When she was a little girl, Susan La Flesche sat by the bedside of a sick Native American woman, nursing her. The woman’s condition deteriorated, and she finally died in extreme pain. The white doctor that had been called to treat her never arrived.
Several years later, Susan became the first female Native American physician in the United States.
As both as a doctor and as an activist, she worked tirelessly throughout her life to improve the health, status and living conditions of the Native American people.
The youngest of four daughters, Susan was born in 1865 on the Omaha Reservation in northeast Nebraska. Her father was Chief Joseph La Flesche, known as Iron Eyes, and her mother was Mary Gale, known as One Woman.
Realising the influx of white settlers to their homeland would irrevocably alter their lives forever, Iron Eyes advocated education and assimilation to his people and to his children. He felt they had to be pragmatic in the face of inevitable marginalisation and prejudice.
After going to school on the reservation, Susan attended the Elizabeth Institute for Young Ladies in New Jersey. She returned to the reservation when she was seventeen. Teaching at the Quaker Mission, she nursed Harvard anthropologist, Alice Fletcher, who had become ill whilst working there. Alice strongly encouraged Susan to continue her education and so she returned to the East Coast to study at the Hampton Institute in Virginia, graduating in 1886.
One of Susan’s mentors at the Hampton Institute, Martha Waldron, the resident physician, encouraged her to apply for the Women’s Medical College of Pennsylvania. Susan was determined to study medicine but lacked any way to fund her ambitions. With the assistance of Alice Fletcher, Susan obtained a scholarship from the US Office of Indian Affairs to finance her degree. She also received some funding from the Women’s International Indian Association to help pay for her board and lodgings etc.
In 1889, a year early and at the top of her class, Susan graduated with a medical degree, the first Native American woman to do so. She might have been a doctor but, as a woman she could not vote and, as a Native American, she could not even call herself a citizen under American law.
Now fully qualified, Susan returned to the Omaha Reservation to work as a physician there, using a tiny office in the government boarding school. She was the sole doctor with around 1,200 patients in her care, many suffering with cholera or tuberculosis. Despite being paid a fraction of what other doctors might expect, she often had to pay for supplies and medicines out of her own pocket. She had to attend house calls on foot, sometimes walking miles to reach her patients who lived at a great distance, even in severe weather conditions.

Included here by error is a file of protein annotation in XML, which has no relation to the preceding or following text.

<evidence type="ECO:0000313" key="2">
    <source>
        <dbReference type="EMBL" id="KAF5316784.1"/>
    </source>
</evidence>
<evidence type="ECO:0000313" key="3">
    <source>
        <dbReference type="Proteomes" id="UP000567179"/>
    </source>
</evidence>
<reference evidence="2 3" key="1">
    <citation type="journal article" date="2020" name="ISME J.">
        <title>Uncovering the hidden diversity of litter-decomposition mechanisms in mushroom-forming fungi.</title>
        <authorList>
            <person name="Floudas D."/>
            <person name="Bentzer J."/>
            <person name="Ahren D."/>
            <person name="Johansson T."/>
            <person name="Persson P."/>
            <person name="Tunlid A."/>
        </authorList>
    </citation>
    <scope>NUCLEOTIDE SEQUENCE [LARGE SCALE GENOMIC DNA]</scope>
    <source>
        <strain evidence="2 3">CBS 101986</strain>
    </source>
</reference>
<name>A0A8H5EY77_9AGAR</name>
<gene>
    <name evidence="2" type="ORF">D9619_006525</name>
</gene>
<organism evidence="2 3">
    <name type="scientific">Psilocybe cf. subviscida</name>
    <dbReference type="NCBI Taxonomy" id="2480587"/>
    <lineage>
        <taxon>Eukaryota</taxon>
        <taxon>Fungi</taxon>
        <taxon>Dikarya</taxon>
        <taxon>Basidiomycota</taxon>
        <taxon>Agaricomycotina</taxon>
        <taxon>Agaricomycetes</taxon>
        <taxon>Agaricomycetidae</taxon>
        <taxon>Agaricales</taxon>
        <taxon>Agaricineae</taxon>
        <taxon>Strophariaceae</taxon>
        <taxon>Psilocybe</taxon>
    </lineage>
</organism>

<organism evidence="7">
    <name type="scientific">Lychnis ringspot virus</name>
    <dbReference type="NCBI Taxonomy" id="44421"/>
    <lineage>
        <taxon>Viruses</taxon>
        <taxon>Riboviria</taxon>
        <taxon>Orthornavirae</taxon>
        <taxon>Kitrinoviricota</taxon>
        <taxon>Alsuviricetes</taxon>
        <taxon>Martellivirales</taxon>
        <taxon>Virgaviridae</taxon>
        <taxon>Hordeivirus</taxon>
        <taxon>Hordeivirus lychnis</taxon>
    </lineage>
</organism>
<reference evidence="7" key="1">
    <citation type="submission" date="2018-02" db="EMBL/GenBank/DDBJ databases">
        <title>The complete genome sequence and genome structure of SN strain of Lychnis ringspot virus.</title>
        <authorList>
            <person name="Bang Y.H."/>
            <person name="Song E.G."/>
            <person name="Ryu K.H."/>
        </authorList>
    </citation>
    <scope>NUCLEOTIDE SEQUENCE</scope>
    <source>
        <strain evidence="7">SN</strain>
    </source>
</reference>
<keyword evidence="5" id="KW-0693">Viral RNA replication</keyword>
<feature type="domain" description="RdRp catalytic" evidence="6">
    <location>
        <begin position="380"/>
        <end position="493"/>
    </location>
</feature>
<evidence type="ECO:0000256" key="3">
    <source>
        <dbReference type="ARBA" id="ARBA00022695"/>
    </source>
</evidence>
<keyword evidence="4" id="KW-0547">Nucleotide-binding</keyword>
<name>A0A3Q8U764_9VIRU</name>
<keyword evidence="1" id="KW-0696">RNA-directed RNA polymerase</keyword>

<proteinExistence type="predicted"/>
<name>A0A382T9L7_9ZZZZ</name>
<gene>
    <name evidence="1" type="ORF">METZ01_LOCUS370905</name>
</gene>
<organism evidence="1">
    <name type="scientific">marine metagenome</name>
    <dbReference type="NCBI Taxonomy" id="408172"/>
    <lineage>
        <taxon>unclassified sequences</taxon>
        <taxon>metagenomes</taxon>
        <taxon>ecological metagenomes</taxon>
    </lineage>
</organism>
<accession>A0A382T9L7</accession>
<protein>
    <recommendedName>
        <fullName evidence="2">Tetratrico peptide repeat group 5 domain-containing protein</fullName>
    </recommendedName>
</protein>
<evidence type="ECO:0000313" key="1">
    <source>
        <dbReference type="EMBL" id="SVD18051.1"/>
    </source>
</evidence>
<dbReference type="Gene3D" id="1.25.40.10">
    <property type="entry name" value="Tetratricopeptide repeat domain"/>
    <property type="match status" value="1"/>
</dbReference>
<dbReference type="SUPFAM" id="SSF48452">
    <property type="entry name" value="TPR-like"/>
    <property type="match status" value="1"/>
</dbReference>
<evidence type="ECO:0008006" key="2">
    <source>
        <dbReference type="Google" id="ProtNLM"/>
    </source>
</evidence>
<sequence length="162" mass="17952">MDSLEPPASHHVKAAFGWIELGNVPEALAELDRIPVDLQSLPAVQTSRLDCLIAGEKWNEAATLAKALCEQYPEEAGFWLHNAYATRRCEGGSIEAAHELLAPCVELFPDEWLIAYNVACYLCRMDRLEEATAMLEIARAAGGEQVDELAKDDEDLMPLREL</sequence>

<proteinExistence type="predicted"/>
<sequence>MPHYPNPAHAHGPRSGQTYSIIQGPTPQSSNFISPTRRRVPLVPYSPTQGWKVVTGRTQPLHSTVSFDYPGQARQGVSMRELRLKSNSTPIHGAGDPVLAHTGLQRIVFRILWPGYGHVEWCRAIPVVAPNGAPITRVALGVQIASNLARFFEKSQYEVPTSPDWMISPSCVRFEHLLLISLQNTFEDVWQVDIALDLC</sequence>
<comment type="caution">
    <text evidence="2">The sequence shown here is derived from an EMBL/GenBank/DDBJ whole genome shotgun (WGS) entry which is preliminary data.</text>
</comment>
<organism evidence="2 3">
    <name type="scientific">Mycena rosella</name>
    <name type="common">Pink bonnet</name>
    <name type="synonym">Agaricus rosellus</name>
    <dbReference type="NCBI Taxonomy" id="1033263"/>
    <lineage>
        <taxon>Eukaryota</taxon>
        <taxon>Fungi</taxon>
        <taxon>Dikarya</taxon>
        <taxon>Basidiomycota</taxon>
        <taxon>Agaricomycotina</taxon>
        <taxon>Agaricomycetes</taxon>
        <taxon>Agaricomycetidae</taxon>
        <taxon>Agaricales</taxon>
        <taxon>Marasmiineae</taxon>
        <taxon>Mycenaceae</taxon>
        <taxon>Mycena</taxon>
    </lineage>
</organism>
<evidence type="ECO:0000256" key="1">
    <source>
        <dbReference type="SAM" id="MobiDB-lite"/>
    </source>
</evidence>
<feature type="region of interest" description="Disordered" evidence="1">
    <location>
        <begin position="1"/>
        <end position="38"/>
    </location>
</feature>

In addition to treating their ills, Susan did her best to improve the living conditions of her patients and educate them about healthcare and disease prevention. She promoted the importance of cleanliness and ventilation, advocated the use of screen doors to prevent the spread of insect-borne diseases and waged campaigns against communal drinking vessels. Furthermore, to many of the people she attended, Susan was far more than a doctor; as the daughter of a chief she had responsibilities to her community extending beyond her professional role and she assisted and advised them on various matters not related to medicine.
Susan married Henry Picotte in 1894 and the couple moved to Bancroft in Nebraska. There she raised two sons and set up a private medical practice which treated both white and Native American people. Sadly, Susan’s husband was in poor health, exacerbated by his alcoholism, and he died in 1905. A year later, Susan headed a delegation to Washington DC to petition for the prohibition of alcohol on Native American lands. She strove to rid her reservation of the whiskey peddlers that had become so prevalent there and to educate her people about the dangers of alcohol.
She was a tireless activist in the fight for Native American human rights. She championed the right of her people to citizenship and legal status, she lobbied the federal government on their behalf and she challenged the land frauds perpetrated so frequently on the Omaha reservation.
In 1913 Susan achieved a lifelong dream by raising enough money for and opening her own hospital on the Omaha reservation in town of Walthill. Tragically, she died just two years later in September 1915, aged 50. However, her hospital remained open, serving the community, until the 1940s. It is now a museum, dedicated to Susan’s life and work.